HAVANA — An epidemic of dengue fever that flooded hospitals and may have killed as many as 100 Cubans has been brought under control by a fumigation campaign involving 300,000 students, pensioners and healthcare workers.
The outbreak of the mosquito-borne virus here was the worst in a quarter of a century and appears to have afflicted thousands during its peak in September and October. The infection rate has slowed to only a few dozen new cases this month, said a senior doctor familiar with the scope of the epidemic, who added that the response was initially slowed by government secrecy.
Caused by a mosquito-borne virus, dengue produces flu-like symptoms, including fever. It occurs in most tropical areas of the world and is widespread in the Caribbean basin.
The physician complained bitterly about the veil initially imposed by Communist Party officials. The ostensible purpose was to avoid panicking the public, but the demand that the epidemic be treated as a confidential security matter was strongest in early September, when preparations were underway for the 14th summit of the Non-Aligned Movement, to be held in Havana. That gathering of Third World leaders brought 3,000 foreign visitors from more than 100 countries to the capital Sept. 11-16, including about 50 heads of state and government.
The doctor spoke on condition of anonymity because of the possibility of dismissal from his job or arrest for discussing the matter with a reporter.
"We were forbidden even to refer to it as dengue fever, because the official position is that dengue was eradicated in the 1980s," said the doctor, who has nearly three decades of experience in Havana hospitals. "We were compelled to call it 'fever syndrome.' "
Cuba's Public Health Ministry later confirmed the outbreak, telling the Pan American Health Organization representative in Havana on Oct. 13 that the country was suffering "a classic dengue outbreak" and that about 10% of the cases involved children.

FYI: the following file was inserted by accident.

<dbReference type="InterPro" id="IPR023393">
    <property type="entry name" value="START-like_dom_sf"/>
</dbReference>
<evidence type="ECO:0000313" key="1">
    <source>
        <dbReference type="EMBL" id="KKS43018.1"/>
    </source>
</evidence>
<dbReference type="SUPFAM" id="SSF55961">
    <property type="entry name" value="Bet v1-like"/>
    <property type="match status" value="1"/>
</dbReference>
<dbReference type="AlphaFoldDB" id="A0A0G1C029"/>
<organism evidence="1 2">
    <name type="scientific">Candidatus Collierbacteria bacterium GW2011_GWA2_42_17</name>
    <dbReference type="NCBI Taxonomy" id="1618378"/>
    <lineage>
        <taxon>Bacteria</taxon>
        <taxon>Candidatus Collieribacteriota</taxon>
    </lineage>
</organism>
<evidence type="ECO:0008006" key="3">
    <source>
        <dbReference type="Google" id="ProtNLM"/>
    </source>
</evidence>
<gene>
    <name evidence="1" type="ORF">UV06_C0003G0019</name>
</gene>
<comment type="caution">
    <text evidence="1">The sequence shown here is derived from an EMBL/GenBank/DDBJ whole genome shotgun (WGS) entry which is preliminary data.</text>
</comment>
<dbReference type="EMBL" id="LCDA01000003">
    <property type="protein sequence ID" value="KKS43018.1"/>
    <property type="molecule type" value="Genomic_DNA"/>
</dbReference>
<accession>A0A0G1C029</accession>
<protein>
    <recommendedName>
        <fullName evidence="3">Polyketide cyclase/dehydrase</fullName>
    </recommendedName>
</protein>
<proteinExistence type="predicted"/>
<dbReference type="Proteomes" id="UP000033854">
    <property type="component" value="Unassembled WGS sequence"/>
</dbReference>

The ministry gave no count of the afflicted and said that an unspecified number of deaths were "associated with preexisting chronic conditions."
But dengue deaths here and in at least four other provinces have been reported to relatives abroad, providing anecdotal support for the doctor's estimate of 100 deaths nationwide.
A Havana pediatrician, Angel Arturo Aballi, told a Web-based dissident news agency that more than 1,000 children were hospitalized with dengue fever in mid-September, when new admissions were coming at the rate of 50 a day.
The government report to the health organization also gave no details of the epidemic's scope but asserted that Cuba "has the necessary resources, materials and trained staff to deal with this event, in addition to political will and integrated activities" of government agencies and the population.
"Cuba is the only country in the world that can control for considerable periods of time the insect-transmitter and its terrible effects," Vice President Carlos Lage Davila, a physician thought to be No. 3 in the party hierarchy behind President Fidel Castro and his brother Raul, said in late October in a televised discussion of the "fever syndrome."
The first cases came to doctors' attention in July, and by September the numbers had exploded. Hospitals discharged other patients and canceled surgeries to accommodate the dengue sufferers, the doctor said.
Exacerbating the situation, he said, were renovation projects that have made as many as 70% of the capital's hospital beds unavailable for the last few years.
Havana residents report that a public education campaign to combat mosquito breeding got underway in earnest after the summit, when the government marshaled all available healthcare resources to deploy "Brigades in the Battle Against Aedes Aegypti," the day-biting mosquito that carries dengue.
Squads of khaki-clad troops in the "Army of Youth Workers" from Havana universities and Communist Party federations comb the capital street by street, training their portable insecticide bazookas along curbs, building foundations, fences and potholes. Tanker trucks blast the narrow streets of densely populated areas such as Old Havana, sending up acrid clouds between the buildings where glassless windows are protected only by wooden slats.
"The crisis has been lessening in recent days," a young veterinarian said as he cast his flashlight over the water in rooftop cisterns at an apartment building in the Vedado neighborhood. He inquired at each household whether anyone had been ill with rash, headache, fever or joint and muscle aches. He checked the bathrooms and balconies for standing water, then signed and dated the inspection records taped to each apartment door.
Asked how many cases of dengue fever had been fatal, the veterinarian lifted his hands in a defensive gesture. "We don't know about deaths," he said. "That may be considered strategic information."